The ordinance imposes a duty upon the "persons responsible for areas and refuse" to extinguish fires burning in the refuse. The "person responsible for" means the person answerable, accountable, or liable for. It does not mean the person who produced the refuse or caused the fire. See Webster's New International Dictionary, Second Edition (1956). The ordinance attempts to reach the only person who can carry out its mandate to extinguish the fire - that is the person who has control of the refuse pile. The appellant leased the area in 1952. Since that time he has been responsible for the area and refuse in which the fire has been burning.
When the amendment of July 12, 1955, required the fire to be extinguished before January 1, 1956, by the person responsible for the area, it required the appellant to extinguish the fire by that date, and his failure to extinguish it or to show that diligence was being used to accomplish such purpose constitutes a violation of the ordinance. It is immaterial that he does not have fee simple title to the area, or that he did not create the refuse pile or that he did not cause the fire. Certainly, if a person leased a house with a sidewalk containing a dangerous hole, it would become his duty to correct the dangerous condition within a reasonable time. Whether the hole was there before he leased the premises or was caused by another would be immaterial. There is sufficient evidence to sustain the finding that the appellant violated the ordinance.
The appellant does not challenge the legality of the Smoke Control Ordinance in its entirety. He recognizes the constitutional right of the legislature to regulate the production and emission of smoke into the atmosphere as a proper exercise of the police power in the field of public health. He does not question the statutory authority of the board of county commissioners to enact the ordinance. He does point out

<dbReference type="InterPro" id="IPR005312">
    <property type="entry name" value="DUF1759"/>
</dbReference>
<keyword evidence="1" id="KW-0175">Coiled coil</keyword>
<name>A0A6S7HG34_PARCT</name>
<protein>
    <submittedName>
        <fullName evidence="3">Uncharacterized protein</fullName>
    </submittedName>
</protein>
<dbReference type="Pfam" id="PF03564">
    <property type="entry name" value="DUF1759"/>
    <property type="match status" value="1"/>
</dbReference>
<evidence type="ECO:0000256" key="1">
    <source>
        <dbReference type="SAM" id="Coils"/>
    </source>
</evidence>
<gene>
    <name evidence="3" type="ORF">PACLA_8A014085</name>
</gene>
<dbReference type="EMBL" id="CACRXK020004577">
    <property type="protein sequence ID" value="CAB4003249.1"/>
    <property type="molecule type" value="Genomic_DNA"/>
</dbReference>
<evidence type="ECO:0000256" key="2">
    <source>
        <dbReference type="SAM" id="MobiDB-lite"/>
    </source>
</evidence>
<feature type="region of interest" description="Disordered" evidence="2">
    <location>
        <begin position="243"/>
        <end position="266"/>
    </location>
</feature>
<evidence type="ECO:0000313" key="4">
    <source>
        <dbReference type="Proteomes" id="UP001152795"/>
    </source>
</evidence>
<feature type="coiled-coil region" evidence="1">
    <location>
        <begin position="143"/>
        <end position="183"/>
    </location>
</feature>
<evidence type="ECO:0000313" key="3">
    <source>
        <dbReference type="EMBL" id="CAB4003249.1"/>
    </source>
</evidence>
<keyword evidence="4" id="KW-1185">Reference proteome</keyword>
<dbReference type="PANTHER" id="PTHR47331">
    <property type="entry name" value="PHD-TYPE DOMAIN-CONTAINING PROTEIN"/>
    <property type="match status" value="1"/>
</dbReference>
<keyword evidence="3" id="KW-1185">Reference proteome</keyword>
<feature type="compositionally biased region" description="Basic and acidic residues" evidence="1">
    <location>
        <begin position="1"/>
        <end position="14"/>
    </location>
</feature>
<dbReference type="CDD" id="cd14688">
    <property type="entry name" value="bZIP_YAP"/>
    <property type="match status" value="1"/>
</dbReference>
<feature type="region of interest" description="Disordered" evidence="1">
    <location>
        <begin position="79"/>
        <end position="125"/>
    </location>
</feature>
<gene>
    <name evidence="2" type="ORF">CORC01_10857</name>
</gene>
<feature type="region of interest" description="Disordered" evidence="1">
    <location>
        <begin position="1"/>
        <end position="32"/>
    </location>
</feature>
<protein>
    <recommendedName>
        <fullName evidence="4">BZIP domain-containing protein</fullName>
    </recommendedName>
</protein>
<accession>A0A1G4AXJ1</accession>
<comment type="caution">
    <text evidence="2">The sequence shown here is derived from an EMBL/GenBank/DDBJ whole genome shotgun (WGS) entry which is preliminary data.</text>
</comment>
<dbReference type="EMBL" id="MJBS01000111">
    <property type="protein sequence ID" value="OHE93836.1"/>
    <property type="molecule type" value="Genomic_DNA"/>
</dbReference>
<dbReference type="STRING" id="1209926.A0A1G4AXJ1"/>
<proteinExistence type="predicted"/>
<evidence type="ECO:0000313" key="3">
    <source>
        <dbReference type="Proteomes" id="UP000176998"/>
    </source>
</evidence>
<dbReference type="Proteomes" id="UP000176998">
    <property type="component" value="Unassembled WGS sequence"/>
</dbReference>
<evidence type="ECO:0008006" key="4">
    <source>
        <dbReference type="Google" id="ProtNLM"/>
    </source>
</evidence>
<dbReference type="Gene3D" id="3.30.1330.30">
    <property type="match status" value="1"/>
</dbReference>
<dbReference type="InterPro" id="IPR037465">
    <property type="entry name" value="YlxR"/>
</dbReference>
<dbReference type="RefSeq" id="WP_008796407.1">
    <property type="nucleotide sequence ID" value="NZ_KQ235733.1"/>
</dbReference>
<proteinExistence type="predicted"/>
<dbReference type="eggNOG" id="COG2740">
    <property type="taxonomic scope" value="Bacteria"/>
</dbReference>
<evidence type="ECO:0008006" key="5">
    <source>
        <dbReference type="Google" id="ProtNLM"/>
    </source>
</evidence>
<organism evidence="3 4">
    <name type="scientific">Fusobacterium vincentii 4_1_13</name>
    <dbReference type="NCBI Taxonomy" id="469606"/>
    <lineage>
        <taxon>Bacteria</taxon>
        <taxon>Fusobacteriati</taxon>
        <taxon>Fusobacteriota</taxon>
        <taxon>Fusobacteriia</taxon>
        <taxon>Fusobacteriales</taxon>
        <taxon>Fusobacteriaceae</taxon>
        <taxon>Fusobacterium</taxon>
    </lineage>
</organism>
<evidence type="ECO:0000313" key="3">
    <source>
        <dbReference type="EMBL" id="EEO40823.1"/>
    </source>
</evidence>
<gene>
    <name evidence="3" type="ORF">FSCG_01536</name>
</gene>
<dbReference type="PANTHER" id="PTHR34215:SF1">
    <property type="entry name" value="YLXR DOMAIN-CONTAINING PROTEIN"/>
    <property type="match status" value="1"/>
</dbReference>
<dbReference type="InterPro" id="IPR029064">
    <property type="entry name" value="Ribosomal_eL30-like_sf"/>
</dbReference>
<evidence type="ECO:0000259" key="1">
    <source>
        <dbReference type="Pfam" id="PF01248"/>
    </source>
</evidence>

[ 189 Pa. Super. Page 556]
that the ordinance and its enforcement must be reasonable in relation to the goal to be obtained, and he contends that as applied to the circumstances of his case the ordinance becomes an unreasonable exercise of the police power in violation of his constitutional rights. See Abie State Bank v. Bryan, 282 U.S. 765 (1931).
If the ordinance imposed an absolute duty upon all persons responsible for areas to extinguish all open fires connected with refuse from coal mines, it would be unreasonable and confiscatory under some circumstances. It is common knowledge that these fires exist in both the anthracite and bituminous areas of the Commonwealth and that some of them have burned for over a half century. It is also common knowledge that hundreds of thousands of dollars have been spent in an effort to extinguish some of these without success, and that these fires have been a matter of concern and study not only to industry and local authorities, but to state and federal authorities as well.
The smoke and obnoxious fumes emanating from these fires are injurious to the health of people and animals and damaging to property. But there must be a reasonable relationship between the evil to be corrected and the cost of correcting it. Persons cannot be required to expend sums on the areas involved if the expenditures required to accomplish the purpose would be confiscatory in nature. A law which purports to be an exercise of the police power must not be unreasonable, unduly oppressive or patently beyond the necessities of the case. Gambone v. Commonwealth, 375 Pa. 547, 551, 101 A.2d 634 (1954).
Section 704 B(1) of the ordinance, however, is not unreasonable on its face. It does not contain an absolute requirement to extinguish the fire. It requires only that the persons responsible "show that due diligence is being exercised to accomplish such purpose."
[ 189 Pa. Super. Page 557]